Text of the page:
This morning while processing a collection of the papers of the Wanner family, I came across an interesting set of correspondence between John Wanner, a lawyer in Skippack Township, and William Stoneback, originally of Skippack. Stoneback was an employee of Western Union, and was sent to several cities by the company. In the late 1850s, he was in Savannah, Georgia. He speaks a little about slavery in the letters, but also says that he is not very political. Georgia at the time required voters to pay a poll tax, and Stoneback was unwilling to do so. In this letter from 1859, Stoneback discusses the possible presidential candidates for the next year.
The “Douglass” mentioned is no doubt Stephen A. Douglas, who would indeed run for president on the Northern Democratic ticket. “Crittenden” was John J. Crittenden, a moderate senator from Kentucky who sought compromise in the years leading up to the Civil War. Although he did not run for president, he did help to found the Constitutional Union Party, which ran John C. Bell. Of course, neither man won.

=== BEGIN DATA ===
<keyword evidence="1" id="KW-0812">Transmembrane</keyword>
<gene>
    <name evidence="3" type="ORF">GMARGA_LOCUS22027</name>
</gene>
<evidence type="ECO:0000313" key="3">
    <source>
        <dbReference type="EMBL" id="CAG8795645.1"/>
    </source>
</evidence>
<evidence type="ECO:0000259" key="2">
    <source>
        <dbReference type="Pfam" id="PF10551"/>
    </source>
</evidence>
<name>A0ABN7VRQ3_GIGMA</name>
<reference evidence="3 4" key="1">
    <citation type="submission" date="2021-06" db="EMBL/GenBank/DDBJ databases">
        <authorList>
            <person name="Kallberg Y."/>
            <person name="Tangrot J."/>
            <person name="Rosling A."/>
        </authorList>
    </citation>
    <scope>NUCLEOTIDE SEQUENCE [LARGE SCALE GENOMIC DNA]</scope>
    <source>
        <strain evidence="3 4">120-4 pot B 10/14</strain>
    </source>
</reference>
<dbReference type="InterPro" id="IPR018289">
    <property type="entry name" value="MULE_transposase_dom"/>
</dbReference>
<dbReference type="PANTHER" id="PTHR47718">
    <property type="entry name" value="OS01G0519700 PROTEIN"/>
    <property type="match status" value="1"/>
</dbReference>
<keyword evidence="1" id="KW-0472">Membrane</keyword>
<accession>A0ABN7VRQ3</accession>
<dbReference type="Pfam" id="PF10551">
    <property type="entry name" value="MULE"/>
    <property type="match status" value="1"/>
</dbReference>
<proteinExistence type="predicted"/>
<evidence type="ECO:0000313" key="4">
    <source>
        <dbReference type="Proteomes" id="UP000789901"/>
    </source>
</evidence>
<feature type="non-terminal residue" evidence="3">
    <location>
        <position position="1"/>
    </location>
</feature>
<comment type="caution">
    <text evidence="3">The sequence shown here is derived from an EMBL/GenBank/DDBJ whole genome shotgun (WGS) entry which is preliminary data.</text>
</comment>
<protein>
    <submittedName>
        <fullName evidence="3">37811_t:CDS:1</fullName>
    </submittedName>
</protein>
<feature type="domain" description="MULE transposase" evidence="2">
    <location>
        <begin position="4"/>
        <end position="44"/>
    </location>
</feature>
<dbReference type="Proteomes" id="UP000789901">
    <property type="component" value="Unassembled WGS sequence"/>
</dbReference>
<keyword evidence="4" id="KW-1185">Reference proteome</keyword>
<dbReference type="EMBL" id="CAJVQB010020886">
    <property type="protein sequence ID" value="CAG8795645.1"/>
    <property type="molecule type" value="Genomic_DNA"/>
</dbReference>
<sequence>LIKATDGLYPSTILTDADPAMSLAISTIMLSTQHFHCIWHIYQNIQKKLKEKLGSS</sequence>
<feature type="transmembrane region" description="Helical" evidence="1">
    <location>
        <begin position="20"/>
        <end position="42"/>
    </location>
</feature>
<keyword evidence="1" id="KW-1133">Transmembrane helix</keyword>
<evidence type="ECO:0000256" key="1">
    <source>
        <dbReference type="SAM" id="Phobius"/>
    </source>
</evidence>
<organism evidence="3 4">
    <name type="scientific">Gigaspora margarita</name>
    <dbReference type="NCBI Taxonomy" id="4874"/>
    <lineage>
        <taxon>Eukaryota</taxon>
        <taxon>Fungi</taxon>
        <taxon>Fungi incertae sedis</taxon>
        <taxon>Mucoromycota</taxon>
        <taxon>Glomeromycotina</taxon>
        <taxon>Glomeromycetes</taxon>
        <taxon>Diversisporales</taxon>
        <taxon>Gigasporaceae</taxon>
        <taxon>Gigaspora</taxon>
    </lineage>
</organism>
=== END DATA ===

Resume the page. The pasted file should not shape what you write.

Once the war broke out, Stoneback relocated to Covington, Kentucky. If he ever wrote his thoughts about the secession crisis or his move north to Wanner, the letters don’t survive. While he was in Kentucky, the Ohio River flooded, and Stoneback wrote these lines from nearby Cincinnati, Ohio. Since he was out of writing paper, he used two telegraph sheets. On the second page of the letter, he describes the flood.
Later in the letter, he refers to the now famous battle of Fort Henry. Brigadier General Ulysses S. Grant attacked the fort the same day the letter was written, February 6, 1862.
By May of 1863, Stoneback was posted in St. Louis, and he wrote to his friend about secessionists in the Union occupied city.